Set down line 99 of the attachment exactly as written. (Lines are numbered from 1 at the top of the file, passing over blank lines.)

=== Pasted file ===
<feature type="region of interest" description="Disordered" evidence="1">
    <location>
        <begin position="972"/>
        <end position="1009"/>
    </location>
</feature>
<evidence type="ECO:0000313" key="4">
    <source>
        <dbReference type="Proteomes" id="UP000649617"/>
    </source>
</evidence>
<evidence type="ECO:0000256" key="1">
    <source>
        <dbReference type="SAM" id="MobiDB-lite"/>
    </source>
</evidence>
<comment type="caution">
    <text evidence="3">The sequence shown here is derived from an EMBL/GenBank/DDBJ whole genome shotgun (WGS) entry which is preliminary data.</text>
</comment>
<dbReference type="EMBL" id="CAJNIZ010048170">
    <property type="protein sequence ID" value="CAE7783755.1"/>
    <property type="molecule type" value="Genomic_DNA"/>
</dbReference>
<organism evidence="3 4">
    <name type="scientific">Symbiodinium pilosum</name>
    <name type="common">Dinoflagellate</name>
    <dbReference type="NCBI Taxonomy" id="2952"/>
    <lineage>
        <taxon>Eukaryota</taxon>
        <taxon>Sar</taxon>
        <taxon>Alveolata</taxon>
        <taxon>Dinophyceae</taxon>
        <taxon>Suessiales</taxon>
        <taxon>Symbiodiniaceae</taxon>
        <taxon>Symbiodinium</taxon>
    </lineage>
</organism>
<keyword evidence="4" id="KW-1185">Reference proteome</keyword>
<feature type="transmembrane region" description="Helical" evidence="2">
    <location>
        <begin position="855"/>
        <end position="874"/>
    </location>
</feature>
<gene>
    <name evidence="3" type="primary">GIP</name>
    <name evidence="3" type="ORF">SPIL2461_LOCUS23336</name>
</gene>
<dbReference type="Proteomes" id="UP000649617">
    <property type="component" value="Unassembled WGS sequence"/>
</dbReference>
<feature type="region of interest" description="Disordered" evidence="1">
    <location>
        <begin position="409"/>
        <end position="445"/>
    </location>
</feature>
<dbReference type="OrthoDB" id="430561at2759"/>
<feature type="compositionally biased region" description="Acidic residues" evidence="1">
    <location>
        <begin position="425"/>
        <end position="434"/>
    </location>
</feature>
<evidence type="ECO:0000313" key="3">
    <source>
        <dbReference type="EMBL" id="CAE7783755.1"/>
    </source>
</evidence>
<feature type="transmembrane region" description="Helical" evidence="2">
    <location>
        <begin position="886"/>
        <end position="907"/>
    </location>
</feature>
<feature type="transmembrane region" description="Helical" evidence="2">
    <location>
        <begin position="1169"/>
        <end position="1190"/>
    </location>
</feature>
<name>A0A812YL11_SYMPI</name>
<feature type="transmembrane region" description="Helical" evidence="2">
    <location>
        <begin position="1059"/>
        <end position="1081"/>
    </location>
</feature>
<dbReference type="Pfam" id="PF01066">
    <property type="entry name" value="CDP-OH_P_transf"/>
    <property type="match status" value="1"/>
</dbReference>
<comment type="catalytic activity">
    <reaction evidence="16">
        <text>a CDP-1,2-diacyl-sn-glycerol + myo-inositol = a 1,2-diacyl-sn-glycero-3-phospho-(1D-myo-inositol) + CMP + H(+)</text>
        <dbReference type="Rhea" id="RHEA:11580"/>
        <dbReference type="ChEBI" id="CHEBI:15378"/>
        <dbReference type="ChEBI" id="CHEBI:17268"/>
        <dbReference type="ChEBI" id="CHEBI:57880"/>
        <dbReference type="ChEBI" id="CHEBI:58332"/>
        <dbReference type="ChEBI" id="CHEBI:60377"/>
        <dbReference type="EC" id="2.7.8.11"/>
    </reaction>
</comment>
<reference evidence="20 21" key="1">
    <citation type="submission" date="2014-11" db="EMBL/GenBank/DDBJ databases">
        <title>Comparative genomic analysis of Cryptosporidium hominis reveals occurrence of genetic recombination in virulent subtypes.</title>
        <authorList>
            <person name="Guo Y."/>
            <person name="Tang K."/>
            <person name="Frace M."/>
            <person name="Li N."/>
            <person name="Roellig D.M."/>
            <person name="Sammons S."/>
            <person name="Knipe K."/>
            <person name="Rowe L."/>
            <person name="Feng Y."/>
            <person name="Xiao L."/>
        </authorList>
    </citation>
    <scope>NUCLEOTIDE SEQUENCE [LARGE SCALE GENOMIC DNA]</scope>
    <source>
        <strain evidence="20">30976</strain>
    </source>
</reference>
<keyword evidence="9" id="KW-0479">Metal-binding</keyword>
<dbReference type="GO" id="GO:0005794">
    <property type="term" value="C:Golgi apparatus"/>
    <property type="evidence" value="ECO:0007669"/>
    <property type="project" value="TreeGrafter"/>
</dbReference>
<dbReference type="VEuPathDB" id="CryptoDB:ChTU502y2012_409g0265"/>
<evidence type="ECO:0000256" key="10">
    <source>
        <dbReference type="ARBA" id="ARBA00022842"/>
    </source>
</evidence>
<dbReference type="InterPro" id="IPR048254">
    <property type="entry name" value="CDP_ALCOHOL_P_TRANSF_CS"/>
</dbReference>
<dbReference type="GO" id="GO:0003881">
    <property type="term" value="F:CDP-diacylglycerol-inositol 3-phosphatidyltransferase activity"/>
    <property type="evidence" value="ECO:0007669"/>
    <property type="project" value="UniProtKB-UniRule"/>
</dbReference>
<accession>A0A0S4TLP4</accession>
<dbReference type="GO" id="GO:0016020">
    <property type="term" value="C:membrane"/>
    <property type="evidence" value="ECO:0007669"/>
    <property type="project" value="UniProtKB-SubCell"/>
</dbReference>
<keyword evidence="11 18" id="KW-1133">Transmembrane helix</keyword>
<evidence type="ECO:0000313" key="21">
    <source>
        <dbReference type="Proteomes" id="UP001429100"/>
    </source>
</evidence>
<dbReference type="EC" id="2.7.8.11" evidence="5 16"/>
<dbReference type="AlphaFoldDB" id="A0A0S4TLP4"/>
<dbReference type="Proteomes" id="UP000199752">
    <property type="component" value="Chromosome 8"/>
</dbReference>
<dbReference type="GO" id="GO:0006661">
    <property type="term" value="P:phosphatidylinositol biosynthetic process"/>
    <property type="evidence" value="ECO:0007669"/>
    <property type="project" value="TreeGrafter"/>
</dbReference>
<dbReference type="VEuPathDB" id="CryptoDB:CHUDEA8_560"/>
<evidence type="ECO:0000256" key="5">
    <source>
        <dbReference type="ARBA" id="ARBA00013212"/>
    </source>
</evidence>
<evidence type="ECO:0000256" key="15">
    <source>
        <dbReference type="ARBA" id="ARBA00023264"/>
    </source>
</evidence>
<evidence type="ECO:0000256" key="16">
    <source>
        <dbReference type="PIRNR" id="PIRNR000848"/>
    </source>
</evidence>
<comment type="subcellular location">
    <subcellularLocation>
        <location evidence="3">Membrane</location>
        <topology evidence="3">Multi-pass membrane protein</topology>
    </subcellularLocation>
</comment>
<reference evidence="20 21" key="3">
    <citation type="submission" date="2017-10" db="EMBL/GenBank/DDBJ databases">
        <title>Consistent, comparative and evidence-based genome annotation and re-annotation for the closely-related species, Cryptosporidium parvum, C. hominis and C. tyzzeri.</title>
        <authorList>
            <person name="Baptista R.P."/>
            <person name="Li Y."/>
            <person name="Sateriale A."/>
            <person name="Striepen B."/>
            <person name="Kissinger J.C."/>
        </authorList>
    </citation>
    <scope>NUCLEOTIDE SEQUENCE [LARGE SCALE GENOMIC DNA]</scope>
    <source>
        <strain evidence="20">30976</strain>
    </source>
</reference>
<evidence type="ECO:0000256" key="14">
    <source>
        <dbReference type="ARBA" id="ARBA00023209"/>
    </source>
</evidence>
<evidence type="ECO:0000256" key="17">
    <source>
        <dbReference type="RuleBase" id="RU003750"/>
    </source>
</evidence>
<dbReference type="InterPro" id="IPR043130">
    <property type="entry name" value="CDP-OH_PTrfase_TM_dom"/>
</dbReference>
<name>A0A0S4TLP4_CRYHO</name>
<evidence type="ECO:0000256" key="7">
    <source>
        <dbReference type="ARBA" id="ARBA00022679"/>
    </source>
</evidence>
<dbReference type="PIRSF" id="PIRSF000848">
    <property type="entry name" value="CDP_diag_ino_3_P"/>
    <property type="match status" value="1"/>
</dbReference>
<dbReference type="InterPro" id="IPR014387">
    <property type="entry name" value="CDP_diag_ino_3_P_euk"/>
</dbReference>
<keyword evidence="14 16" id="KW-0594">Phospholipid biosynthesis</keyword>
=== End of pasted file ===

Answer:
        <dbReference type="ChEBI" id="CHEBI:57880"/>